New media arts sacrifice

Keith Gallasch

There have been some benefits flowing on from discussions around the proposed restructure of the Australia Council. Consultation took place after being initially off the agenda, new peak organisations have been formed (the National Arts and Culture Alliance, focused on community cultural development, and New Media Arts Australia), current funding structures maintained in the short term, and community cultural development and new media arts are to be the subjects of reviews. It’s a pity that the reviews didn’t predate the restructure given the utter absence of research and consultation evident in the restructure documents and in the Task Force opinions that passed for considered thought. The consultative meetings were valuable, if frustrating in many respects, nevertheless initiating what we all hope will be an ongoing dialogue in which the new peak organizations play a key role. Unprepared for the impact of the restructure and too loosely allied, new media and hybrid artists and producers have learnt much in recent months. The workshop representatives (selected by the Australia Council for 2 meetings) were Lyndal Jones, Mike Stubbs (1st meeting), Caroline Farmer, Sarah Miller, Francesca da Rimini, Rea, David Cranswick, Kim Machan (1st meeting), Julianne Pierce (2nd meeting), Rachael Swain, Daryl Buckley and myself. Task force members included Michael Snelling, Terrey Arcus, Ian McRae and Council CEO Jennifer Bott plus members of staff.

An opportunity lost?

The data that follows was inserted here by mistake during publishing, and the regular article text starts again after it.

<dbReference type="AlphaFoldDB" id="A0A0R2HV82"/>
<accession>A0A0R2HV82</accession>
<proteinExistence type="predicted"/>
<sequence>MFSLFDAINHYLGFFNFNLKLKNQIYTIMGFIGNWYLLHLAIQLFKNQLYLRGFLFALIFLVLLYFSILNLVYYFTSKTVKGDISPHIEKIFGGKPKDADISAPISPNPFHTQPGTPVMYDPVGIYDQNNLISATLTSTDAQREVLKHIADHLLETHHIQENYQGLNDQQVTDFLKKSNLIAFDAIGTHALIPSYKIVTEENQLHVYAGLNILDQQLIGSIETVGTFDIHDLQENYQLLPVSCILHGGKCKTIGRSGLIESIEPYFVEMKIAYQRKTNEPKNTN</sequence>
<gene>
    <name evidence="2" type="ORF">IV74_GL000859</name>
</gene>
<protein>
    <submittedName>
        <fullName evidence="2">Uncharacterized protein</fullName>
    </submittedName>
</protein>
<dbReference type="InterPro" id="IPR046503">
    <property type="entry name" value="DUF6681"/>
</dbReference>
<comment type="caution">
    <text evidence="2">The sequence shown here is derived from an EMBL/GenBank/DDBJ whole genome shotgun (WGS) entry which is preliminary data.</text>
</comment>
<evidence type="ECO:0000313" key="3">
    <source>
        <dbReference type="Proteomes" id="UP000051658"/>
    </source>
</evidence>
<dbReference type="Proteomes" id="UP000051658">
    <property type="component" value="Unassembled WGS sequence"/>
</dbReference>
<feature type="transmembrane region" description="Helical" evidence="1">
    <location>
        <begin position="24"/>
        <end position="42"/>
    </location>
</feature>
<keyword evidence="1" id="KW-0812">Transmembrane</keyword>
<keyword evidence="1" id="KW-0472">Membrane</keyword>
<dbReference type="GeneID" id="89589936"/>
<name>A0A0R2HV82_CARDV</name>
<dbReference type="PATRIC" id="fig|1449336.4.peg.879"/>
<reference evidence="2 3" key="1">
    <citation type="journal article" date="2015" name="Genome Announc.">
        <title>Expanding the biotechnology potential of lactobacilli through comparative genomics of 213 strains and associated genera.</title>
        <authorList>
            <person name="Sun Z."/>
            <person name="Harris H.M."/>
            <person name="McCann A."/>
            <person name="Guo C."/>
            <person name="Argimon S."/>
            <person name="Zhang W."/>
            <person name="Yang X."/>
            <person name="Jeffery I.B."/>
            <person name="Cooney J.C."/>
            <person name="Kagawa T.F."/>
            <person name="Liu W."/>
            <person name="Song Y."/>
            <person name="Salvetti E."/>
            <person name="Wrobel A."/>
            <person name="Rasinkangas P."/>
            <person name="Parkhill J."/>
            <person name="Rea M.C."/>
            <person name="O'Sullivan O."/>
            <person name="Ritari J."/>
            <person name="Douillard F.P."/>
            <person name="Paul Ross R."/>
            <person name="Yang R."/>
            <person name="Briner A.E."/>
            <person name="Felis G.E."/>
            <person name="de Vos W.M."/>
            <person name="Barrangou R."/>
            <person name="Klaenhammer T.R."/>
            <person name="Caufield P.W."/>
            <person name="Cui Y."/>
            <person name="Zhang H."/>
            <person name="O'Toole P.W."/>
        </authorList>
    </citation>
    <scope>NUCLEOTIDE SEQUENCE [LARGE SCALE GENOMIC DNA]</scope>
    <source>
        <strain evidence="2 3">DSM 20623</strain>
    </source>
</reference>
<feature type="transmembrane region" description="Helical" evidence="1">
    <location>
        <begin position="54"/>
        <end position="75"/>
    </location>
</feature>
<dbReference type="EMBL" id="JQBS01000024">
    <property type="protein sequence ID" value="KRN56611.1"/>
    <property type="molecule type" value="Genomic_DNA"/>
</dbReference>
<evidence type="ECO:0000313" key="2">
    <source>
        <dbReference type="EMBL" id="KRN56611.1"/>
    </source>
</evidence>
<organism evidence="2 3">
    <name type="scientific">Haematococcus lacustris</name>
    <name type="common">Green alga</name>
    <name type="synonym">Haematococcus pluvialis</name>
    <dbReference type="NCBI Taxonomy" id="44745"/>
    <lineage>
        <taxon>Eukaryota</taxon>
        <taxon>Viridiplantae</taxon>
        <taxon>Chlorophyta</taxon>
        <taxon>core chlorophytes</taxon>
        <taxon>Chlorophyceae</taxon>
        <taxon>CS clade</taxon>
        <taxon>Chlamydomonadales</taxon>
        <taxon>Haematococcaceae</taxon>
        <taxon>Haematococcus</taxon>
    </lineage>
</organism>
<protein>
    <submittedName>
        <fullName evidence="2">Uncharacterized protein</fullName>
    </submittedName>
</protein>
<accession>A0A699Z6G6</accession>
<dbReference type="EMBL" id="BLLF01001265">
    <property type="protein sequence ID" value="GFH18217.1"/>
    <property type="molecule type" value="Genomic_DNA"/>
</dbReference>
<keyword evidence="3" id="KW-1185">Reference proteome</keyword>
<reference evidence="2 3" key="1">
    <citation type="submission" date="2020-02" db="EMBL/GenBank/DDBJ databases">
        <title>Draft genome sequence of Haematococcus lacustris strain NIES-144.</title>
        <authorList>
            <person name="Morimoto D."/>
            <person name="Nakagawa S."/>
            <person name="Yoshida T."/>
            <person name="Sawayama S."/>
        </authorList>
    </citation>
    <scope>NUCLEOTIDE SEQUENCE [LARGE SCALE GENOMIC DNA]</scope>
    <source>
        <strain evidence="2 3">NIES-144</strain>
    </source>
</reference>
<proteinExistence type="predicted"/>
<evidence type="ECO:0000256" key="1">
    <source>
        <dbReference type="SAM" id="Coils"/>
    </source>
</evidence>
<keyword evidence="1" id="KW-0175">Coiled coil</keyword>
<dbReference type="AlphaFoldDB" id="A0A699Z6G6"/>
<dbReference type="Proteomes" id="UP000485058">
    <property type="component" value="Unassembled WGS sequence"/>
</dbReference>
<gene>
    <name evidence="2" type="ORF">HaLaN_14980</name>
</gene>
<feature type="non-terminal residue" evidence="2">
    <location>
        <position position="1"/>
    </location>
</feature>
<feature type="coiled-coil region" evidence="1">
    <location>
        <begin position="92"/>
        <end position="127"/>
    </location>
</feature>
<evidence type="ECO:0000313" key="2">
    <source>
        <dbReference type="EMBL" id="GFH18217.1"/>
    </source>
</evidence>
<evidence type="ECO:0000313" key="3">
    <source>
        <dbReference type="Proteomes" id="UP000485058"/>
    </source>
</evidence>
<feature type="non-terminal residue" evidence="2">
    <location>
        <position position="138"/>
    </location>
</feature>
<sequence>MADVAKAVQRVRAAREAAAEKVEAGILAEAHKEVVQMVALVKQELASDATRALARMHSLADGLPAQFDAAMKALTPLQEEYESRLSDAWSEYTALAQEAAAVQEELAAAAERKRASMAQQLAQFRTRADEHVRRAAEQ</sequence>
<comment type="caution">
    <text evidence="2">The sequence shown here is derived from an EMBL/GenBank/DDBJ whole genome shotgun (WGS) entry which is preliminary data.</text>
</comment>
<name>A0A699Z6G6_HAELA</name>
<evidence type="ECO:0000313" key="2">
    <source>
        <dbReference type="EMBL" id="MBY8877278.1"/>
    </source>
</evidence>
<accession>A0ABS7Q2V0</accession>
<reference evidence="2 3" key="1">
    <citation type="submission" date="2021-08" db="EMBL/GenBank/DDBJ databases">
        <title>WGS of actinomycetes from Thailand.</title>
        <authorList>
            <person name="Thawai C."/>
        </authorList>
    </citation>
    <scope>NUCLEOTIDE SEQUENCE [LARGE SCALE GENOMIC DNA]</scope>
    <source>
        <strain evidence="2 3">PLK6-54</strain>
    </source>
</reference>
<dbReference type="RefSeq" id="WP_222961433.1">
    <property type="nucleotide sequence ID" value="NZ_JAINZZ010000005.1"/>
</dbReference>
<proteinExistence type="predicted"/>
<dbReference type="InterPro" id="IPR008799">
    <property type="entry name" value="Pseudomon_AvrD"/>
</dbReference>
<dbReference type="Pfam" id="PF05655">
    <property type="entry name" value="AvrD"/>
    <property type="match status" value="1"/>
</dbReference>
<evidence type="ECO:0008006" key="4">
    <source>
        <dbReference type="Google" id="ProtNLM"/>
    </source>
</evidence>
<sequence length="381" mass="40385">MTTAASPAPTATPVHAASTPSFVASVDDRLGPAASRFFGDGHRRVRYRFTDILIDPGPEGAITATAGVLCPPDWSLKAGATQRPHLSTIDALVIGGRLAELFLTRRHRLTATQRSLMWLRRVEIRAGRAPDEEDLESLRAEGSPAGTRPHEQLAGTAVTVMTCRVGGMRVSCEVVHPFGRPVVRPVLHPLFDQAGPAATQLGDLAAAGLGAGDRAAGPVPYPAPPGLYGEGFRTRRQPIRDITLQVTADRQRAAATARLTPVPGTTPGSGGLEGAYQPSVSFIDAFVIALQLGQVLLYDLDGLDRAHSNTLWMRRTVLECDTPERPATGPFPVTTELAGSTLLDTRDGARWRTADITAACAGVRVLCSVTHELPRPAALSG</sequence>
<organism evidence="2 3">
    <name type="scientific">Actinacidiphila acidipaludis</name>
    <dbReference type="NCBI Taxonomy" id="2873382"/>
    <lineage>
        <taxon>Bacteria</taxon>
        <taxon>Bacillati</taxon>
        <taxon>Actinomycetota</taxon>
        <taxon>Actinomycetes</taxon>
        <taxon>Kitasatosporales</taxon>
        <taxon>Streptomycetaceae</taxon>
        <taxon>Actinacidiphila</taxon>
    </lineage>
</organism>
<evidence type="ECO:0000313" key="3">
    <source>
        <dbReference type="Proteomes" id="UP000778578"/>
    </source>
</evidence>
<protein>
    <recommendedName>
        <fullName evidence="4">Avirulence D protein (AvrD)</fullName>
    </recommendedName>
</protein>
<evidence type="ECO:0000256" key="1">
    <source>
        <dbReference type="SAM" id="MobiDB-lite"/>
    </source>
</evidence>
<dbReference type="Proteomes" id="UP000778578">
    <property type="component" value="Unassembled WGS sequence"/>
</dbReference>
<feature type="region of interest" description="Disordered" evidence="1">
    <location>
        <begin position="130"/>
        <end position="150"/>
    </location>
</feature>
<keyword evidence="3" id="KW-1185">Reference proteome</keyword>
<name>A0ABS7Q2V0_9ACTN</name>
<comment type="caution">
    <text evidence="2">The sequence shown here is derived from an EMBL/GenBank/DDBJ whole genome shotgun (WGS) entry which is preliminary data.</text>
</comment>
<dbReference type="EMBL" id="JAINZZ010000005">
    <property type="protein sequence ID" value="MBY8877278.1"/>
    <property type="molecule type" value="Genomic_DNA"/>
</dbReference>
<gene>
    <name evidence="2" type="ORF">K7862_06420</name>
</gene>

At the consultative meetings, Task Force members iterated their claim that they had acted out of the greatest respect for new media and hybrid artists, that they saw greater opportunities for these practices under the mantle of traditional artform funding categories. These arguments were less than convincing given that Task Force didn’t see these practices as constituting artforms, that they would no longer have their own funding categories, that they would not have a voice on Council and that the quarantining of their funds would have a limited life. So much for respect.

What became clearer was that the Task Force sees the restructure as an opportunity to force onto the other artform boards responsibility for emerging practices resiled from with the establishment of the New Media Arts Board. New media arts it seems is to be sacrificed for the greater good of contemporary art practices.

But just how long will these boards commit to new practices? And with what expertise, what accumulated knowledge of a rapidly changing field of complex practices that have such significance in many aspects of the lives of all Australians? That the Task Force cannot see the value of having a board capable of publicly fronting the engagement of artists with new technological tools, new means of distribution, of audience development and income generation, as well as partnerships extending beyond the arts, is one of the most shocking aspects of the restructure. It is the sign of a great opportunity lost. See the open letters from Brendan Harkin and Dennis Del Favero and other signatories on these pages.